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    Tech Talk: technical and strategic analysis of the Bahrain Grand Prix

    Sakhir 30 novembre 2020

    The outcome of the Bahrain Grand Prix was disappointing for Scuderia Ferrari at the end of a day marked by the dramatic accident which befell Romain Grosjean shortly after the start. Fortunately, as recent updates confirm, he escaped with only minor imjuries. A sigh of relief and confirmation of the importance of having safety as the number one priority, something which Ferrari has always adhered to, for example with its support of the FIA’s introduction of the halo. As usual, we asked Iñaki Rueda, Head of Race Strategy to give us a strategy debrief on the weekend.

    What were our expectations going into this event?

    “The Sakhir track is very demanding on tyres and given that Pirelli sets an equal allocation for everyone, we had planned to save two sets of new Hards for the race. And given that overtaking is relatively easy at this track, we took into consideration that an early stop undercut can work very well. On paper the two stop strategy was the quickest route to the flag and with Pirelli bringing tyres one step softer than last year, we believed the Soft would not be good race tyres. So our tyre management plan was a bit different to usual, having just three sets of new Softs for qualifying with the aim of using two new Medium sets to make the cut into Q3 and then use two new Hards in the race. In fact, this is what almost everyone did with none of the top ten setting their Q2 time on Softs.”

    Unfortunately, neither Charles nor Sebastian made it through to the final part of qualifying and found themselves sharing the sixth row of the grid. What decision was made based on that?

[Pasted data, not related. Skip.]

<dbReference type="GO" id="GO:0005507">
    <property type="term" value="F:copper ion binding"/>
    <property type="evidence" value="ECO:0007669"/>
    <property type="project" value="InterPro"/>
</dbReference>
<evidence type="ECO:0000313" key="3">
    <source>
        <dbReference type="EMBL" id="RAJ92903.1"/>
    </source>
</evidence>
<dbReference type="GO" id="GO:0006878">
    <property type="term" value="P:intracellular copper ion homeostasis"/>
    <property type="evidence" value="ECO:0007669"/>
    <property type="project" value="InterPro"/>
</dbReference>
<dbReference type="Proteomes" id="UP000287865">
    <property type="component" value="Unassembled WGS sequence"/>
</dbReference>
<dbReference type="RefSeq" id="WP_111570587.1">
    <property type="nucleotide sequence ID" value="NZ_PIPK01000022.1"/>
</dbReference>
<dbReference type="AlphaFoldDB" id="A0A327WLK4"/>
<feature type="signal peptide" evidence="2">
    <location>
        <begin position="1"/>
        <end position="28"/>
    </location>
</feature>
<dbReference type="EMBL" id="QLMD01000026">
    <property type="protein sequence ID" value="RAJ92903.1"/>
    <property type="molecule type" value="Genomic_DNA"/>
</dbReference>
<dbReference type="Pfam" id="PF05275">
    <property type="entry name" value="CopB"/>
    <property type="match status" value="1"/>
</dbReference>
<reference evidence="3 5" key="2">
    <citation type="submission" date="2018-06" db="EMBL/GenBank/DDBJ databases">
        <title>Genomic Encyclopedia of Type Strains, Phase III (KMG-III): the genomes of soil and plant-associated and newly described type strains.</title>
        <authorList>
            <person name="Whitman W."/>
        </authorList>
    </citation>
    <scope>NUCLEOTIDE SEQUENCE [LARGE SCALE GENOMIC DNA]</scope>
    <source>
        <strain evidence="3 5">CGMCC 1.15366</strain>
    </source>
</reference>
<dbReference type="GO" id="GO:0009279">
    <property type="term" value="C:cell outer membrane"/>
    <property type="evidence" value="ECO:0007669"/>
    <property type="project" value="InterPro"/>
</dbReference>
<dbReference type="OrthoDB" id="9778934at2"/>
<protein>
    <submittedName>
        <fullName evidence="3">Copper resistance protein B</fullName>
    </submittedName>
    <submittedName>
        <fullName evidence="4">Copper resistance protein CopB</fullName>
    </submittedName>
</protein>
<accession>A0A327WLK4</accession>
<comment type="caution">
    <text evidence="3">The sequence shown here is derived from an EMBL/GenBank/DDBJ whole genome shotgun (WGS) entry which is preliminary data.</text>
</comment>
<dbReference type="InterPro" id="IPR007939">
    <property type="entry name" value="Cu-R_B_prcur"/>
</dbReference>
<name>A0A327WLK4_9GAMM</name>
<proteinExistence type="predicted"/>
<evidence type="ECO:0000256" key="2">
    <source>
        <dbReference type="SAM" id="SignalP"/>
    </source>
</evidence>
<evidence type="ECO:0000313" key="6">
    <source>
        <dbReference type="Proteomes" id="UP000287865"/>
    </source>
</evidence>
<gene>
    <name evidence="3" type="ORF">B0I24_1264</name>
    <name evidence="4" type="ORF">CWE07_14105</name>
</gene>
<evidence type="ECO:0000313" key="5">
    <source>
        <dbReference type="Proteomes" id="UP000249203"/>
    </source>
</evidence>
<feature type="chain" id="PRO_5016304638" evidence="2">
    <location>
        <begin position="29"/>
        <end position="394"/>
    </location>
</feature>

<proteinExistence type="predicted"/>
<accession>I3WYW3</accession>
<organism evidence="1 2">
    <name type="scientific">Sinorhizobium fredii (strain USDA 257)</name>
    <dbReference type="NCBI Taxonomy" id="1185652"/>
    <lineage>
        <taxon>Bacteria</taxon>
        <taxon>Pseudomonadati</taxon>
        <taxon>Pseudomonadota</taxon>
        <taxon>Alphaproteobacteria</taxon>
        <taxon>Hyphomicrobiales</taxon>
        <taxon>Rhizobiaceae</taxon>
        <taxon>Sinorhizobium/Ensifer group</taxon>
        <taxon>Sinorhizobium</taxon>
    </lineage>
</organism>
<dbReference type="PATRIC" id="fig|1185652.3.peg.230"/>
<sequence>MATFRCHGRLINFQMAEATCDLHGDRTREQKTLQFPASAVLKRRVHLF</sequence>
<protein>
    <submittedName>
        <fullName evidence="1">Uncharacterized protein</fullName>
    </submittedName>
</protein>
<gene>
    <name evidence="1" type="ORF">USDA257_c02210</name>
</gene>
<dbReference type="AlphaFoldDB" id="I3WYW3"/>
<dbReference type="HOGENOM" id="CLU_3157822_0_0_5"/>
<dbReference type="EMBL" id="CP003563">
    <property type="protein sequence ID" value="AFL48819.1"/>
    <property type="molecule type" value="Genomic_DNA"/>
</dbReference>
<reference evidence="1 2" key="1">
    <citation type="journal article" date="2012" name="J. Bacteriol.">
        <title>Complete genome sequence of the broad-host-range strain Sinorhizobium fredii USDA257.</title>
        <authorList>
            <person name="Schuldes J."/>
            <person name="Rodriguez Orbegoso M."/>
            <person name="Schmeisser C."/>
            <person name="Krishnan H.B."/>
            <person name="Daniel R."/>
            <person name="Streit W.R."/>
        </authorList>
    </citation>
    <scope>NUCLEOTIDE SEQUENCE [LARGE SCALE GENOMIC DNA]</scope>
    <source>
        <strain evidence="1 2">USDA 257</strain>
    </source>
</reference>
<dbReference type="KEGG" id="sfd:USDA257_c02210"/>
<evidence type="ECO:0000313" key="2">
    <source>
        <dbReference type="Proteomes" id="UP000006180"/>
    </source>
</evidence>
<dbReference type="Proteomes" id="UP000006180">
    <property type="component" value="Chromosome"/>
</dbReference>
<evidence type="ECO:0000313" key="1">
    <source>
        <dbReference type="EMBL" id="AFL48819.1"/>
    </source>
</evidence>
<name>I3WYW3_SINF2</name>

“We opted to split the strategies, putting Seb on the Medium with the aim of an early stop to get the benefit of the undercut and Charles on the Hard to try and go longer than the others and to get as many laps as possible with a clear track ahead of him. The red flag also gave the opportunity to those who had started on Mediums to do the race on two Hards, which is what we chose to do with Seb, while with Charles we tried to get the benefit of a set of Mediums to have an advantage at the start, deciding on making two stops. Unfortunately, right from the start we could see Seb was unable to do just one stop because the Hard was also degrading significantly and so we quickly went for the more conventional Hard-Medium-Hard choice. Charles was competitive enough in the first part of his stints on Medium and Hard but he also suffered with the tyre surface overheating, which was the real cause of a loss of performance on the type of surface and with the temperatures experienced at Sakhir and so, even though the temptation was there, we didn't feel it was plausible to do one less stop than the others.”

    In the end, we brought home just one single solitary point courtesy of Charles’ tenth place. With the safety car coming out in the closing stages after Sergio Perez retired was there an opportunity of trying something different?

    “In theory there was time to try and bring Charles in for a set of new Softs we still had, but after a few seconds we reckoned there would not be enough time for the whole pack to bunch up, including those who would be unlapping themselves before the end of the race, so we told Charles to stay out on track. It would not have achieved anything.”

    In Sakhir, the teams had another chance to try Pirelli’s 2021 prototype tyres during Friday free practice. What were your impressions?

    “Each team had two sets per driver. The lap times were slower than on this year’s tyres but that was foreseeable given that the tyres were designed to be heavier. Furthermore, drivers and engineers found themselves dealing with a very different balance on the test tyres and there wasn’t enough time to fine tune the set-up given that we also had to work towards the weekend. But it’s a new challenge for us engineers and as such, it’s always welcome!”